Anticipating Disasters

Friday, February 14, 2014

All week long I dreaded Thursday and Friday.

Friday afternoon I have another appointment with the CPA tax man to see what I owe. As I look at one set of figures, I foresee paying tax on 14 thousand; or, with another set of figures, on 40 thousand.

That discrepancy has kept me a bit on edge as I await this next appointment.

Ginny always figured our taxes and I flounder now that the task falls on me so last week I consulted an expert to determine a final verdict.

I have no idea what the bottom line will be, so, being me, I imagine the worse sorts of outcomes from today’s appointment.

Being of such an optimistic mindset, I envision losing home, car and all worldly goods to the IRS while I anticipate ending up living as a hobo under a sheet of plastic in the woods.

Upsetting as taxes are, anticipating Thursday was worse.

Thursday I had scheduled an appointment with the eye surgeon for my macular degeneration. I anticipated having another needle injection of medical glop behind my left eyeball—I’ve been through six or eight of those procedures and being familiar with the process does not make it easier.

I worried that the disease may have migrated to my other eye, that I’d no longer be able to drive, or to read, or even to light my pipe.

My worries drove me to make preparations ahead of time:

Yesterday I put new flowers on Ginny’s grave thinking that I might not be able to visit there alone again. I delivered Valentine’s candy to some friends. I bought finger food that I’d be able to eat over the weekend and other stuff I could cook without seeing. I put in extra hours proofing manuscript pages for my next book. I balanced my checkbook and took care of other business arrangements—all in anticipation of not being able to see as I recovered from that needle-in-the eye thing…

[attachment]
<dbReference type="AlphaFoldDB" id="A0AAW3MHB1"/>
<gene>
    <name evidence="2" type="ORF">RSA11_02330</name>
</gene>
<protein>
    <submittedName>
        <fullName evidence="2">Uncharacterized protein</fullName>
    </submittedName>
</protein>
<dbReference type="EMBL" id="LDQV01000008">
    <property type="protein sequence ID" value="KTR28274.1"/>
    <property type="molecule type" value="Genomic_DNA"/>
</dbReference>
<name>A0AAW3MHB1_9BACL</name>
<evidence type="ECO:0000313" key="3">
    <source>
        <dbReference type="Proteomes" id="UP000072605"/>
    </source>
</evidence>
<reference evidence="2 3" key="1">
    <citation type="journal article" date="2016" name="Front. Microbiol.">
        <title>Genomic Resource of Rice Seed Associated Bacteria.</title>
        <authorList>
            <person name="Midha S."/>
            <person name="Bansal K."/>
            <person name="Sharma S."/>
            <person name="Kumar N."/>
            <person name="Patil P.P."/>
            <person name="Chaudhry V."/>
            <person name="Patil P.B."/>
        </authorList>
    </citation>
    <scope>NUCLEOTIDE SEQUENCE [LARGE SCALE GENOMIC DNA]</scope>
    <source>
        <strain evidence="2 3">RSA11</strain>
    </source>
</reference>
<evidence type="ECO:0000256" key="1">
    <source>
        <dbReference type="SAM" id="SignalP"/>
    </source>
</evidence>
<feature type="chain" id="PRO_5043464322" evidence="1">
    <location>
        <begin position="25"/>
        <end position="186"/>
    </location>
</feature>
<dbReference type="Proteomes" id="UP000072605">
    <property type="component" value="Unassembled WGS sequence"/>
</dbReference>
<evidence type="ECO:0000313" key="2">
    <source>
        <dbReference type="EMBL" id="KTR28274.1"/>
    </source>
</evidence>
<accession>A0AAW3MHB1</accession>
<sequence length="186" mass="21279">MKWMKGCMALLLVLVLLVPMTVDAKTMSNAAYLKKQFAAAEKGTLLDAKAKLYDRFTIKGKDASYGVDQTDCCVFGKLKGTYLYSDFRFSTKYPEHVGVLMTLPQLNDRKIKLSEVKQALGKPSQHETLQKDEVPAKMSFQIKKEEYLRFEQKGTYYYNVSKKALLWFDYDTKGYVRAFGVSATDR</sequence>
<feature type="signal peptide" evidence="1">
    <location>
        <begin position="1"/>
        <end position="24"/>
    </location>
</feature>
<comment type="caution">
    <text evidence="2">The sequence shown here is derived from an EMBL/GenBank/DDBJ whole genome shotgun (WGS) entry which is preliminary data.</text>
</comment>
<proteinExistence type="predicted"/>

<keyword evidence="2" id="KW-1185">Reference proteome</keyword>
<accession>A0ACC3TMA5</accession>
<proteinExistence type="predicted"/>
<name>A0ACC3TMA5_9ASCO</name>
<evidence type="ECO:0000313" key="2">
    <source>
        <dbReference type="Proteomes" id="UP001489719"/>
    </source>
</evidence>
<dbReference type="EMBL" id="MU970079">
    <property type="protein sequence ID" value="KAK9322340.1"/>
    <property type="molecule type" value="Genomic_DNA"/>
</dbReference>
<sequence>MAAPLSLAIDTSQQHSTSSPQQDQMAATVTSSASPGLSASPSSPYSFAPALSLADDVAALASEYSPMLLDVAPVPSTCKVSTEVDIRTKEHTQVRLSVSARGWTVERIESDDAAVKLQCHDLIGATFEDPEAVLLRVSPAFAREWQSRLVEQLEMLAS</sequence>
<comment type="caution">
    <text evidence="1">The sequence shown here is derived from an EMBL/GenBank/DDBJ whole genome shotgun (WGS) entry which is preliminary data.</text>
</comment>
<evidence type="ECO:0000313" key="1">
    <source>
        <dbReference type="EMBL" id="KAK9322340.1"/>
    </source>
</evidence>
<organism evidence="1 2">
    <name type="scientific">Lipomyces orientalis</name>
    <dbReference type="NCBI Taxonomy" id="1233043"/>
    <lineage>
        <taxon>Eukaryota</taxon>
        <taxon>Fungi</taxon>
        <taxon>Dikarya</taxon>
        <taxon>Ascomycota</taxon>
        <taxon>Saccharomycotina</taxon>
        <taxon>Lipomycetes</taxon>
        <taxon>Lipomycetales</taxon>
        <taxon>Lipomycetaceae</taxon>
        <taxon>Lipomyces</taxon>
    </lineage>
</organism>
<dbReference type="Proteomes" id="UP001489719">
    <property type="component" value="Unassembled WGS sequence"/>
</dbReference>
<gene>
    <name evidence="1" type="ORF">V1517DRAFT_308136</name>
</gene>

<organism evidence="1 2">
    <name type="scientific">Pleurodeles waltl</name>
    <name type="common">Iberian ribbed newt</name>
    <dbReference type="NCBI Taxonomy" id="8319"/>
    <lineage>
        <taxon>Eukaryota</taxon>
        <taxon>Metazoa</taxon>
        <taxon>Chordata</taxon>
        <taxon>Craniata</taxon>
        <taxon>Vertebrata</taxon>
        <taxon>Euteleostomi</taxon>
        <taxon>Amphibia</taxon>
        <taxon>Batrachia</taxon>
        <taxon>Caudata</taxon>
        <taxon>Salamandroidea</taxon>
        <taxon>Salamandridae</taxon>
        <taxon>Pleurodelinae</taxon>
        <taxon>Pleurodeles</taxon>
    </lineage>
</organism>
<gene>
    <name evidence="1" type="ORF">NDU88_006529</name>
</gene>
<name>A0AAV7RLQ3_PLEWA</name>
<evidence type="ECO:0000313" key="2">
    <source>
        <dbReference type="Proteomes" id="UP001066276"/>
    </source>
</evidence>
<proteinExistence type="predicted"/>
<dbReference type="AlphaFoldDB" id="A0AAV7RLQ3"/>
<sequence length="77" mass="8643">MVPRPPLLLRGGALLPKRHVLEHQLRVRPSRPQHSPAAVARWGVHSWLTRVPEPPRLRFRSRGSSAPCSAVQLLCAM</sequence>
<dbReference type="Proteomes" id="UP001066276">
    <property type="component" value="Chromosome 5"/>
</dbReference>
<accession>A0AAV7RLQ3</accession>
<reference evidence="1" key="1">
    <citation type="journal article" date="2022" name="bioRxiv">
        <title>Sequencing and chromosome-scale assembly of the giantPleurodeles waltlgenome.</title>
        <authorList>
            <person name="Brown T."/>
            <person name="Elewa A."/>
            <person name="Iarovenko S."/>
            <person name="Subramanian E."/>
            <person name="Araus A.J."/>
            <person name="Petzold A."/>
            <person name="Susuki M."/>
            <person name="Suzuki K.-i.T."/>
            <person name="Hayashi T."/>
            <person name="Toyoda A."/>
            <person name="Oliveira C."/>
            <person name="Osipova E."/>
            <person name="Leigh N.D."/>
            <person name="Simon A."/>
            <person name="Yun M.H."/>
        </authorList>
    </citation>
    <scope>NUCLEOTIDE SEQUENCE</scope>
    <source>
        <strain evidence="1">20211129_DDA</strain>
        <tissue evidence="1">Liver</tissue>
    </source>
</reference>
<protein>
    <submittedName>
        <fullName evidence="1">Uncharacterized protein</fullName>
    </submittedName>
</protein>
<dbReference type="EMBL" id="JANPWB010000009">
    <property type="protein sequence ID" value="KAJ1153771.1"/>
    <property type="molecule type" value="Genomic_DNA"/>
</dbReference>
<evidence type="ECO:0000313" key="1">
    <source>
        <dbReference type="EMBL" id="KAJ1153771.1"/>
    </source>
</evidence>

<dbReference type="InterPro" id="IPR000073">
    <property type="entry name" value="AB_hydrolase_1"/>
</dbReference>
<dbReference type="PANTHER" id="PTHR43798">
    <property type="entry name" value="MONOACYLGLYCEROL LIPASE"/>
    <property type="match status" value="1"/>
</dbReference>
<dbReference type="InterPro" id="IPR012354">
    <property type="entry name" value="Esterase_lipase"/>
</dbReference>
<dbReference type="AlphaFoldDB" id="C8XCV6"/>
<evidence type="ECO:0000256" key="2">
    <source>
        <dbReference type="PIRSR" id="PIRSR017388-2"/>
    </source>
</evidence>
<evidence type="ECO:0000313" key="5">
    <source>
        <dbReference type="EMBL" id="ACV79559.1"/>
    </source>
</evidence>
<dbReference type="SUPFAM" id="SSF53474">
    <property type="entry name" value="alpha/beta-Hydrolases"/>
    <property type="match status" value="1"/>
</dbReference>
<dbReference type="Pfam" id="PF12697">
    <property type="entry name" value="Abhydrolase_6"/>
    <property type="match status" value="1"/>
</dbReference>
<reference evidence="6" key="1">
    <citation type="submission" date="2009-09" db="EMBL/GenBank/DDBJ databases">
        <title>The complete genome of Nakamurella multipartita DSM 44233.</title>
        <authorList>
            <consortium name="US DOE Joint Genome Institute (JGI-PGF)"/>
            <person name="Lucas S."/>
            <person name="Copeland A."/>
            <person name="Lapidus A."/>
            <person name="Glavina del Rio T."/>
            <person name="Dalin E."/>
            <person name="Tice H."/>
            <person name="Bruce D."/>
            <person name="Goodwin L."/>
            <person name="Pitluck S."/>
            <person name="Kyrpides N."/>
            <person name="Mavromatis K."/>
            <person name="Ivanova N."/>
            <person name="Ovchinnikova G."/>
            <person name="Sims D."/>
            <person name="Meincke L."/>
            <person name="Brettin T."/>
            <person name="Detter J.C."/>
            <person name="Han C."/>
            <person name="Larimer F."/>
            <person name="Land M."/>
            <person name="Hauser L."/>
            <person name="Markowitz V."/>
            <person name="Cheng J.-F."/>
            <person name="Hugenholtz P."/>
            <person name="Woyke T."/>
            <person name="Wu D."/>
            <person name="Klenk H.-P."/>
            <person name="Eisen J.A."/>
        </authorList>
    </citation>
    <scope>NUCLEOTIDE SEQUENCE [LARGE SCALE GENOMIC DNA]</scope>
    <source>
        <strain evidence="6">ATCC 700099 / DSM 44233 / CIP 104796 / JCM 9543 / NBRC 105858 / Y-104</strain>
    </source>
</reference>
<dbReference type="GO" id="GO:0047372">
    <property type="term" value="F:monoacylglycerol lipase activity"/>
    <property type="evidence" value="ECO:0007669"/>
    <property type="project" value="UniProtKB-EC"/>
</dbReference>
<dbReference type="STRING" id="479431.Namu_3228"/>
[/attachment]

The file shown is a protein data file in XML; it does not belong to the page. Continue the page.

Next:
All my worry in vain.

Dr. Sailor examined my eyes and said no further operation is necessary. He said I am legal to drive—that though my left eye is next to useless, it is to be thought of as a spare tire which you hope you will never need. No further operation is likely to change that. He said I should concentrate now on keeping my right eye healthy.

I trembled at the news.

Here I’d psyched myself up anticipating devastating pain and dire news, but in reality, nothing has changed about my sight.

I had worked myself up over nothing.

I do that all the time.

Leaving the eye clinic, I prayed a prayer of thanksgiving…

Then I went home, ate three pastries and a bowl of icecream, and I watched a porno movie about this lady and eight guys who make an apple pie, among other things, on her kitchen counter.

Such is my heart.


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1 Comment

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  1. vanilla
    Feb 14, 2014 @ 10:55:22

    Further proof of your humanity: working yourself up over nothing.

    Praise God for continued sight, no operation.